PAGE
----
To find out more, including how to control cookies, see here:
Kodama: The Tree Spirits (Takebacks)
Posted On 14 March 2020
Release Date: 2016
Designer: Daniel Solis
Length: 30-45 minutes
Artist: Scott Hartman, Kwanchai Moriya, Mirko Suzuki
Publisher: Action Phase Games
Complexity: 1.5 / 5
The air is still and the sky is mostly clear. There are only a couple of fluffy clouds and sparkly stars fill the firmament. The forest is flourishing, stocked with many great, big trees with long branches colonized by many fragrant flowers, marvellous mushrooms, wriggly worms and fantastic fireflies. You are proud of what you have achieved in the three preceding growing seasons. It wasn’t easy to decide how to grow each tree so that it would be in harmony with nature and be inviting to a varied flora and fauna. Yet, you did it. You pleased the spirits of the forest, the so-called Kodama: The Tree Spirits by Action Phase Games.
I can’t believe how long we’ve had this game in our collection at home. It’s been played a lot of times over the years: by my wife, daughter and I; with friends and family; and again recently by my wife and I. It’s such a lovely game that hasn’t lost its charm, despite its age. It is very gentle, even if players try and hate draft, because chances are the next card will be just as useful as the one just taken, or the others available will also be good.
It feels very therapeutic when you attach each branch card to your tree’s trunk or extend an existing branch. You can see how the tree grows as you play and see how the creatures and plants flourish with each turn. You want to place each card just so. You want to create a wonderful tree that feels as if it grew organically.
I suppose Kodama: The Tree Spirits speaks very much to the gardener in me, but I think many of us feel a lot of satisfaction and a level of creativity, maybe even an element of being in control, when we adjust each branch card to create the perfect picture.
Even for those who don’t respond to the theme and are purely playing to maximize their points, there is plenty of thinking to be done to ensure you get the longest chain of features on your tree, without going over the 10 point limit. You need to look at what cards are available and decide whether you extend a branch’s existing features or start a new collection to give you more points on your next turn.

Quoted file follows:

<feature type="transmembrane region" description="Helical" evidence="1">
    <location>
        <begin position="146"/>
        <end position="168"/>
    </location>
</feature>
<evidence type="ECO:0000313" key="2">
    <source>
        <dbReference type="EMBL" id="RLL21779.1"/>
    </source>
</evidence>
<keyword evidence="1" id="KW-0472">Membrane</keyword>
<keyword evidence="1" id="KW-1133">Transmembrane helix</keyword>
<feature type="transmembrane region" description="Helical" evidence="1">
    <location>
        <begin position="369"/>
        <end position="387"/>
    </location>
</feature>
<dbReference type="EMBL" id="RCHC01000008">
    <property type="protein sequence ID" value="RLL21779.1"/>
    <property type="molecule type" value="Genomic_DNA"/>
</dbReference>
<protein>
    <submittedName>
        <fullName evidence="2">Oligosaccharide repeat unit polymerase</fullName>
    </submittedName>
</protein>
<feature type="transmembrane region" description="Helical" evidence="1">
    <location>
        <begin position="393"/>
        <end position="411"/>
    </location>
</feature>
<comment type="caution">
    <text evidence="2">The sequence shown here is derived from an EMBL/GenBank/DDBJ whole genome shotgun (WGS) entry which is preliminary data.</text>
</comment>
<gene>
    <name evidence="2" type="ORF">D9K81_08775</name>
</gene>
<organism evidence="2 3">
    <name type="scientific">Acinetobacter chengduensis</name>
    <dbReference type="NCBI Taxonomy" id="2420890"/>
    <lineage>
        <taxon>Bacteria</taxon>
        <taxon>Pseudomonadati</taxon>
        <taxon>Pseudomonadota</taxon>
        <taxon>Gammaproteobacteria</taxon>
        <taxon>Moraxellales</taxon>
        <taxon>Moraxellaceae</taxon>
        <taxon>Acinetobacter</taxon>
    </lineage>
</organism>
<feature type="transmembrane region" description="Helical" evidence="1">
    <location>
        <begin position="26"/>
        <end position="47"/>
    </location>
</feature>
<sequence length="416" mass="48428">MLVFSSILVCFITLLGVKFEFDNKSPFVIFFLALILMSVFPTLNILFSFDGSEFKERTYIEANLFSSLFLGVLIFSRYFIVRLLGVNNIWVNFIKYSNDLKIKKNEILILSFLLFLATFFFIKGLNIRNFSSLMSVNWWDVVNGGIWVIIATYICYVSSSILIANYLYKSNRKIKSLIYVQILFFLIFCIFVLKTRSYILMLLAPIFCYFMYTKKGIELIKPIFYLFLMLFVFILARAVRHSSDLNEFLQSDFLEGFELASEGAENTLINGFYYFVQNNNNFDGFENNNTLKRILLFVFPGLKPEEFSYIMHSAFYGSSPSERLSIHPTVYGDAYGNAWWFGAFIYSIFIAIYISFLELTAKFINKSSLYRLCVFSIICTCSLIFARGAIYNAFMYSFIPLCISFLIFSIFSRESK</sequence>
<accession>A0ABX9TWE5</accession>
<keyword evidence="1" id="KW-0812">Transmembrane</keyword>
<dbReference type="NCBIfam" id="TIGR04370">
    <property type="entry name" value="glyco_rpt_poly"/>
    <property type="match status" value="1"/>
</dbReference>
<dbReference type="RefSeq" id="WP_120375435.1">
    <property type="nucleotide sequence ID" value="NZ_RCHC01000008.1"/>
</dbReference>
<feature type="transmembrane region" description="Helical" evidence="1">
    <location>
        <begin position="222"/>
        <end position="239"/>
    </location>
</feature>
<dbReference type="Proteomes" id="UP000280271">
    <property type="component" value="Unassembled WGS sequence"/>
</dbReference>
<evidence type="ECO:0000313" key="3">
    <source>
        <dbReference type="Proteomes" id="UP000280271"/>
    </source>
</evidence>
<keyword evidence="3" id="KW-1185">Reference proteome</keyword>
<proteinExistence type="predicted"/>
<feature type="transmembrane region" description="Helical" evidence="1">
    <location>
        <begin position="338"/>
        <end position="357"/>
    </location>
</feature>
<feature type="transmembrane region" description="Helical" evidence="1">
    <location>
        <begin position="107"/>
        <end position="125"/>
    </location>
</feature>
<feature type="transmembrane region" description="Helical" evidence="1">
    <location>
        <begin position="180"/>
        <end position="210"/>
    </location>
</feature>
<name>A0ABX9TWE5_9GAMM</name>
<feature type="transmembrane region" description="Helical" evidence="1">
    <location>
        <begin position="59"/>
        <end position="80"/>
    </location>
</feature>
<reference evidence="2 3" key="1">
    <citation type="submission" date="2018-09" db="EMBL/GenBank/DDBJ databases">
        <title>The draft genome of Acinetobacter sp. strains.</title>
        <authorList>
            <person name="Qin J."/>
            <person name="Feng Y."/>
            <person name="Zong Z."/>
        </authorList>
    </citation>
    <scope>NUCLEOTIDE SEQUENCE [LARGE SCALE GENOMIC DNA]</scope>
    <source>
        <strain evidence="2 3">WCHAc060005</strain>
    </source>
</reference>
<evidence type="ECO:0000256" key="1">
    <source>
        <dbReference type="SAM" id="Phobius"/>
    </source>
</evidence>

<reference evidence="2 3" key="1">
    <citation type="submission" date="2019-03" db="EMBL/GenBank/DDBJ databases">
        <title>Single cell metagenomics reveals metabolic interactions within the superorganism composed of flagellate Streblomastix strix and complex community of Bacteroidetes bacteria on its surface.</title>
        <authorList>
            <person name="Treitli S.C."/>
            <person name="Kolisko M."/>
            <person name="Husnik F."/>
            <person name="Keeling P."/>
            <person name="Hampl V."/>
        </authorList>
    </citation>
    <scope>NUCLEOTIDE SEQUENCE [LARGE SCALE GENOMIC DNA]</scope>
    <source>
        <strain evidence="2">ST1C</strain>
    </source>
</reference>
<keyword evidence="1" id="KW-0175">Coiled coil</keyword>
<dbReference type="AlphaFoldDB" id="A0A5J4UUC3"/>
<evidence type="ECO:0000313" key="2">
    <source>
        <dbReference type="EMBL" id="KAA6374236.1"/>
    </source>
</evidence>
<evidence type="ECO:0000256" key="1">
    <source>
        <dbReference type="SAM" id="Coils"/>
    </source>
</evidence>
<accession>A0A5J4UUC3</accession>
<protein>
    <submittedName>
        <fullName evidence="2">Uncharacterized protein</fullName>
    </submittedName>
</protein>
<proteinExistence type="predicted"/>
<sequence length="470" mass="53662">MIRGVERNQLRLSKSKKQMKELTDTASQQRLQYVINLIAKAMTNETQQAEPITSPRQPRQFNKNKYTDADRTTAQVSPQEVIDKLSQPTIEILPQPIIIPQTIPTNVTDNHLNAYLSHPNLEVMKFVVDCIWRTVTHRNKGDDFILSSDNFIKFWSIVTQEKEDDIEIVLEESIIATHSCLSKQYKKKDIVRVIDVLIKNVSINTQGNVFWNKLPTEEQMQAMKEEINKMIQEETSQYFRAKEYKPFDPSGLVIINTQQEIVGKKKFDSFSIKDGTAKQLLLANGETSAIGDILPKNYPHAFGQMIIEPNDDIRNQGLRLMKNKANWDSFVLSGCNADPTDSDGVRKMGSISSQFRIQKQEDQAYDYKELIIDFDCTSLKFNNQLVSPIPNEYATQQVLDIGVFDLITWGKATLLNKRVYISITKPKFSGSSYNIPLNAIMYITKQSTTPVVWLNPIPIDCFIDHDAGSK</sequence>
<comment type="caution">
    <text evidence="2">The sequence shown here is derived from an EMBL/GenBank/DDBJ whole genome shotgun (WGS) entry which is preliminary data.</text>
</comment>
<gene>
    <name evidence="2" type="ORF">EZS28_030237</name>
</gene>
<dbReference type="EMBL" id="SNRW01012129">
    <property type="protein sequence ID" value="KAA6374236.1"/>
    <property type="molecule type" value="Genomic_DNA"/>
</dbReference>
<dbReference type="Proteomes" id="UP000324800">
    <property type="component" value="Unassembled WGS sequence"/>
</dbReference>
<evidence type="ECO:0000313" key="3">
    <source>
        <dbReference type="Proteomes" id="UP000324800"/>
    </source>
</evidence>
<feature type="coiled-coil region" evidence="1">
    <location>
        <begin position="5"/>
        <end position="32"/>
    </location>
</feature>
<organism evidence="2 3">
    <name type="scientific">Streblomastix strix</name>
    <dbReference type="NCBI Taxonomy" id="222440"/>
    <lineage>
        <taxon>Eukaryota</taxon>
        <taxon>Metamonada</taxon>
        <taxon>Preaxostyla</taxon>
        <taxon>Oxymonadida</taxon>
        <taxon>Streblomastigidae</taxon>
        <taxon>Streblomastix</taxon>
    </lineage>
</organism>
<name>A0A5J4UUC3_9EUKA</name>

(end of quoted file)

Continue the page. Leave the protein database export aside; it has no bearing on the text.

Speaking of the 10 point limit, it is what ensures everyone has a chance to catch up and nobody falls too far behind. It is also a game that is very easy to teach and learn, opening it up to a wider audience, but without making it feel too simple and boring for more experienced players. That’s what makes Kodama: The Tree Spirits a game that is kind to all the players and makes it feel so friendly and almost calming.
The game has aged really well. The range of angles that your played cards create and the different amounts they overlap produces this organic feeling of the game and that I haven’t seen in any games since – or before. You’re usually limited to right angles and specific amounts of overlap that creates a rigid structure, which Kodama: The Tree Spirits completely ignores.
There have been more Kodama games in the series since the original game, all exploring the same world in different ways. There is even a 3D version now, which creates another level of complexity and enjoyment, but that may be too much for some people. I think the original Kodama got it right, focussing on two dimensions only. It is quite enough and the finished trees actually feel more realistic than in its 3D sibling.
So my enjoyment of the game is exactly the same to when I first played it. It is still a great game in a small box with beautiful illustrations that people of a wide range of experiences can enjoy. It still comes highly recommended. If you enjoyed this article, please hit the like button below and subscribe to my blog. It would help me a great deal. It would be even better if you also told your friends about me.